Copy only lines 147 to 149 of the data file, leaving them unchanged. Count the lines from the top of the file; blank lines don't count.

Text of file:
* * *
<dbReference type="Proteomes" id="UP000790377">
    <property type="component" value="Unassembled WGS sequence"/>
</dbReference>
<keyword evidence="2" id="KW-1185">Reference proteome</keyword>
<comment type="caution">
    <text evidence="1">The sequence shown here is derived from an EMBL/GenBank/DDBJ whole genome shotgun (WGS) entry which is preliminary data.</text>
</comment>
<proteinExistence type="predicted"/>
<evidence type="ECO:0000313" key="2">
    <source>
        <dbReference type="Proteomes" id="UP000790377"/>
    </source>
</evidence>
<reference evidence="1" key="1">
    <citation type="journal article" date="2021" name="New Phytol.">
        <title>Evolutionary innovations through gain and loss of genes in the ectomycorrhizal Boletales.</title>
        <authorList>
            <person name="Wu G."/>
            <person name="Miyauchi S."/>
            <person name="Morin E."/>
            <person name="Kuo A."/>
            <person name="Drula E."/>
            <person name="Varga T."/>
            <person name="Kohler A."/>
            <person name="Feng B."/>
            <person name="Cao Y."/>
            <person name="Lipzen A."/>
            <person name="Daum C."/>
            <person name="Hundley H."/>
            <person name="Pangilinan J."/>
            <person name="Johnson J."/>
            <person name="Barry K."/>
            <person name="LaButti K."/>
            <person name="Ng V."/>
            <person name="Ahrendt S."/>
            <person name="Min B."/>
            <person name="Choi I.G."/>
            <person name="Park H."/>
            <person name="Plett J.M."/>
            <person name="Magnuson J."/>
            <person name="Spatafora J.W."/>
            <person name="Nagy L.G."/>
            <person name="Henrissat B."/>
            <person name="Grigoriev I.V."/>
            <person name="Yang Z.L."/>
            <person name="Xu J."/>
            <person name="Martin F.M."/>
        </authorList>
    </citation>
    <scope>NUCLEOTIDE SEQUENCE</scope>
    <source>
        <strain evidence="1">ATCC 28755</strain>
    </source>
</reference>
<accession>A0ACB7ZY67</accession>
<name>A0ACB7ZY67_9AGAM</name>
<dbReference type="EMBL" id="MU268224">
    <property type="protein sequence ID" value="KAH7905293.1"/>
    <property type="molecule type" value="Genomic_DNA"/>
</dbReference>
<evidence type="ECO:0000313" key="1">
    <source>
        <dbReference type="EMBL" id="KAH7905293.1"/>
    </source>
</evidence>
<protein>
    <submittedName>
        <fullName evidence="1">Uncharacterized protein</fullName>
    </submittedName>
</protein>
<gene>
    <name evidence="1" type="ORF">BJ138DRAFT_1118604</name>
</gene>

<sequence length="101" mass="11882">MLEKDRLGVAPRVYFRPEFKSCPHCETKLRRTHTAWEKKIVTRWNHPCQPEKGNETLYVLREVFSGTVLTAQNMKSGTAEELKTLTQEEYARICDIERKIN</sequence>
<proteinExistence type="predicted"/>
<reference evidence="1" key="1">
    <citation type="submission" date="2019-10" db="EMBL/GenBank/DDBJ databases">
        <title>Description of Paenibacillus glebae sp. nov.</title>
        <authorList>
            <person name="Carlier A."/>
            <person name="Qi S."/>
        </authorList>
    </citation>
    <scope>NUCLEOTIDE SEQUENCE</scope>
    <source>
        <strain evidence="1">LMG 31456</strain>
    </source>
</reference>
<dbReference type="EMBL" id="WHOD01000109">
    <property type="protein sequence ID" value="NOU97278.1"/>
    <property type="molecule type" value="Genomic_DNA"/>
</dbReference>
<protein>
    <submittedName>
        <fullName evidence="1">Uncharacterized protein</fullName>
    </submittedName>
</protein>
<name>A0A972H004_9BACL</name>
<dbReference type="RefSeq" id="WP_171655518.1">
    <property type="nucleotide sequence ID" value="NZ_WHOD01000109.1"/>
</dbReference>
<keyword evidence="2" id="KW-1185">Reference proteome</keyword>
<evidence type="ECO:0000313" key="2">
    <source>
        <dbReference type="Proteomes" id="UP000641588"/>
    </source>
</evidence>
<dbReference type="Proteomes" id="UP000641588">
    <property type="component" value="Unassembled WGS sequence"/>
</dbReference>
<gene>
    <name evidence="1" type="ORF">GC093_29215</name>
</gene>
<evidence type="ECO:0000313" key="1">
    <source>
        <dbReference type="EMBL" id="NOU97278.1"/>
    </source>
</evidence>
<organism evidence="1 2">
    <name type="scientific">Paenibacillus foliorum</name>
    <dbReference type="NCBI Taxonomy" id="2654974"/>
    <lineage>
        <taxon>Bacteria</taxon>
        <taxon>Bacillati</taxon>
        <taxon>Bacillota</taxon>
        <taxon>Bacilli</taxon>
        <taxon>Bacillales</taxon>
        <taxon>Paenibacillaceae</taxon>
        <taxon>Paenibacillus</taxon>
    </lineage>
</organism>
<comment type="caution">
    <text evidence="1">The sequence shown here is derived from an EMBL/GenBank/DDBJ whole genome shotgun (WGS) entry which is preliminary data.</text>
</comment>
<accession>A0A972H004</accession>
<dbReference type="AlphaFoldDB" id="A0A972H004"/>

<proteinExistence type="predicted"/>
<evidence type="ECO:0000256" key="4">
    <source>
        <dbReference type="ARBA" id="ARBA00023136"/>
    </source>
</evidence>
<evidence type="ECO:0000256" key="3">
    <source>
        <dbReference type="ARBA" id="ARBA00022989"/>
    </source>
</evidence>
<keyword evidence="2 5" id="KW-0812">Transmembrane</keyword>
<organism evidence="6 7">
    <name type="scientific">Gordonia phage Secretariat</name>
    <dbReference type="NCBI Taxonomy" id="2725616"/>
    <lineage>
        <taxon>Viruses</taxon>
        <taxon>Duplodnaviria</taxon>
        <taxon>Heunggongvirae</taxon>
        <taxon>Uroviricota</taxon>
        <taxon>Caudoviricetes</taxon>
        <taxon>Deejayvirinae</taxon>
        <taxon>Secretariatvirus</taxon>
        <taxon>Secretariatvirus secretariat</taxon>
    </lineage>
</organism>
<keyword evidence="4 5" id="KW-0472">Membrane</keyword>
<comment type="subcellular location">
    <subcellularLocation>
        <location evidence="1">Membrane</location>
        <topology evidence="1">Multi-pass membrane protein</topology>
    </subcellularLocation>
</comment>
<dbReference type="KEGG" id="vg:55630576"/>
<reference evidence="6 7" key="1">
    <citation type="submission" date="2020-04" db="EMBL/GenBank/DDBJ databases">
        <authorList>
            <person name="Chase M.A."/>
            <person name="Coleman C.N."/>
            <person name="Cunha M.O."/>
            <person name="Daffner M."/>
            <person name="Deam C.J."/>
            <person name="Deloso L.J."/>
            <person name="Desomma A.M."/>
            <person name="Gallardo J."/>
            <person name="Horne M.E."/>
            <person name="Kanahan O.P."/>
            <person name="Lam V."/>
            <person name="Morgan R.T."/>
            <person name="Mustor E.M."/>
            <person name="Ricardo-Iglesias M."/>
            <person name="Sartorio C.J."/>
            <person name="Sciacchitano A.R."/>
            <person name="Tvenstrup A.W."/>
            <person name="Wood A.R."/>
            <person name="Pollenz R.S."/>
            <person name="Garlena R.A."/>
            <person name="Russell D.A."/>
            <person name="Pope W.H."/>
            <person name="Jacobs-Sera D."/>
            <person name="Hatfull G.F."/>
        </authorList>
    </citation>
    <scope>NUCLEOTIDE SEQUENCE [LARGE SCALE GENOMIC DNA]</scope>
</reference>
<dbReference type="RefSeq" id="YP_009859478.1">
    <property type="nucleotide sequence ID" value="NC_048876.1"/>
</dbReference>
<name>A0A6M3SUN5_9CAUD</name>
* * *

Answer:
</evidence>
<keyword evidence="2 5" id="KW-0812">Transmembrane</keyword>
<organism evidence="6 7">